Why Google Will Not Move Away From PageRank
Recently, I’ve got a little flak in Google Group Webmaster Help for coming down hard on people in the “Google is broke” camp. Basically, some of them were upset that the supplemental index was based heavily on PageRank because Google’s PageRank paradigm is broken and unfair:
- Google may misread the intent of a link. For example, due partly to many people linking to domain.com, it’s amassed a TBPR 8. While those links aren’t meant to be citations, Google apparently counts them as such.
- A site can’t get organic links unless it already has links (a.k.a Mike Grehan’s “rich get richer” syndrome). This would be true IF Google is the only source of a site’s visibility. However, we’ve got Technorati, RSS, Yahoo, MSN, Reddit, Digg, Myspace, YouTube, paid advertising…True - in some niches (e.g. porn), Reddit or Digg isn’t going to work, and people are more hesitant to link to you. But in general, although the “richer get richer” is a fact of life, there are many ways around it. Like Adam Lasnik pointed out, once upon a time, YouTube.com was TBPR 0.
- The guy with the deepest pocket wins. The guy who can afford to spend the most money on paid advertising and paid links will in the end come up on top. Thus mom and pop sites will never have a chance in Google Search, or so they argue.
- The Paris Hilton syndrome. PageRank paradigm degrades search into a popularity contest. People link to what’s popular, even if it has no value or it’s completely untrue.
Basing a page’s value on links thus have several potential downsides (like anything else). Instead of PageRank, they argue, indexing should be based the quality of on-page text - a statement that begs the question: “Are you on crack?”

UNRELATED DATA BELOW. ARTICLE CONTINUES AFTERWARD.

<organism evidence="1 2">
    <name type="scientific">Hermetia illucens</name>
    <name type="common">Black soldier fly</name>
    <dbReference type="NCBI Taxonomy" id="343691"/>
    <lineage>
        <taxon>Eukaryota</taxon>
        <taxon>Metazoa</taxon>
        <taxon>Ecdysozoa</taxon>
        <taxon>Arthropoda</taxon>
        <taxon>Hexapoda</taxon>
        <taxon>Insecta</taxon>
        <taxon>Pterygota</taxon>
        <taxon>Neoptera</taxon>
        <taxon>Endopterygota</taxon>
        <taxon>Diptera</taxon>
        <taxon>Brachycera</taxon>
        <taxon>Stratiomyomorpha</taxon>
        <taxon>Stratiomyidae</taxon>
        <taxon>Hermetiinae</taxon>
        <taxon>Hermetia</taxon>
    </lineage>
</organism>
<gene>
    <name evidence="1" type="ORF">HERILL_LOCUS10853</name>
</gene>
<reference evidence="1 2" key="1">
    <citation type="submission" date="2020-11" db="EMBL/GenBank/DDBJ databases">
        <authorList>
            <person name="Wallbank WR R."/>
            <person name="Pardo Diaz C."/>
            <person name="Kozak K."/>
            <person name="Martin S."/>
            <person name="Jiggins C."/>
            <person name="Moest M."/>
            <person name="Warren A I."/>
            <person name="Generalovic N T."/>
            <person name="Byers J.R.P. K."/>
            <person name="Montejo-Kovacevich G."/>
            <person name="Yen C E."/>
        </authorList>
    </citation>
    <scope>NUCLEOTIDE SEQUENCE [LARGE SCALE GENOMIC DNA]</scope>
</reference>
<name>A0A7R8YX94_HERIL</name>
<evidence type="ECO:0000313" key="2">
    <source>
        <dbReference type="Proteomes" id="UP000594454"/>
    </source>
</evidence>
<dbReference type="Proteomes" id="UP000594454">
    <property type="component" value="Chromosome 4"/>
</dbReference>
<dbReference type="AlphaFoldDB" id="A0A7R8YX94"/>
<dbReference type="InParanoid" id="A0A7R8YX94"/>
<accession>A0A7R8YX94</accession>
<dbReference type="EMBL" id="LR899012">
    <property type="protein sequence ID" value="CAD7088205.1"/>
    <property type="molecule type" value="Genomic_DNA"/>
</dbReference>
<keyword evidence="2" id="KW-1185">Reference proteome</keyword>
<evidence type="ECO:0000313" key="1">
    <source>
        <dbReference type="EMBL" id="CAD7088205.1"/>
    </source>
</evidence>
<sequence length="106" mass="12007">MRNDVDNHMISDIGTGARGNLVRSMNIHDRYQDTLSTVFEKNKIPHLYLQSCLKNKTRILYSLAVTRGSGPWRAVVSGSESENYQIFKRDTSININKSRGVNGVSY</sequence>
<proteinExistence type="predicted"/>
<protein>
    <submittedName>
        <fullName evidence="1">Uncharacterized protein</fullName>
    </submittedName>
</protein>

Answer me this. How can a computer program read, understand, and judge the quality of an article in comparison to other articles written on the same topic? It can’t - until Google discovers Artificial Intelligence. Sure - there are ways to look for on-page spammy finger prints (e.g. illogial sentence structures, excessively high keyword density, overuse of bold and italics). But given two well-written articles, how does a machine decide - based solely on on-page text - which article is more valuable?
Relevance for a keyword can, of course, be guessed at by looking at things like the TITLE tag, keyword frequency, keyword location on the page, and keywords in H1. Relevancy, however, has nada to do with page value or page quality.
How can a program judge the value of a page using on-page text alone when, from its POV, everything looks like a random string of symbols? To gauge a page’s value, there is simply no other option than to analyze off-page factors.
Ok, so it sucks that without inbound links or without decent internal link structure, Google will chuck a potentially great site into the supplemental index. Been there, done that. But if you think Google should base their indexing on on-page text quality instead of inbound links, I suggest you try spending a few days coding your own search engine. Then you’ll eventually realize what you want Google to do, at the present state of technology, is like wanting Wordpress to write posts for you, or like wanting your wife to become a rock legend overnight, or like wanting a billion-dollar white-hat website that builds and markets itself (and all you have to do is deposit checks in the bank every month).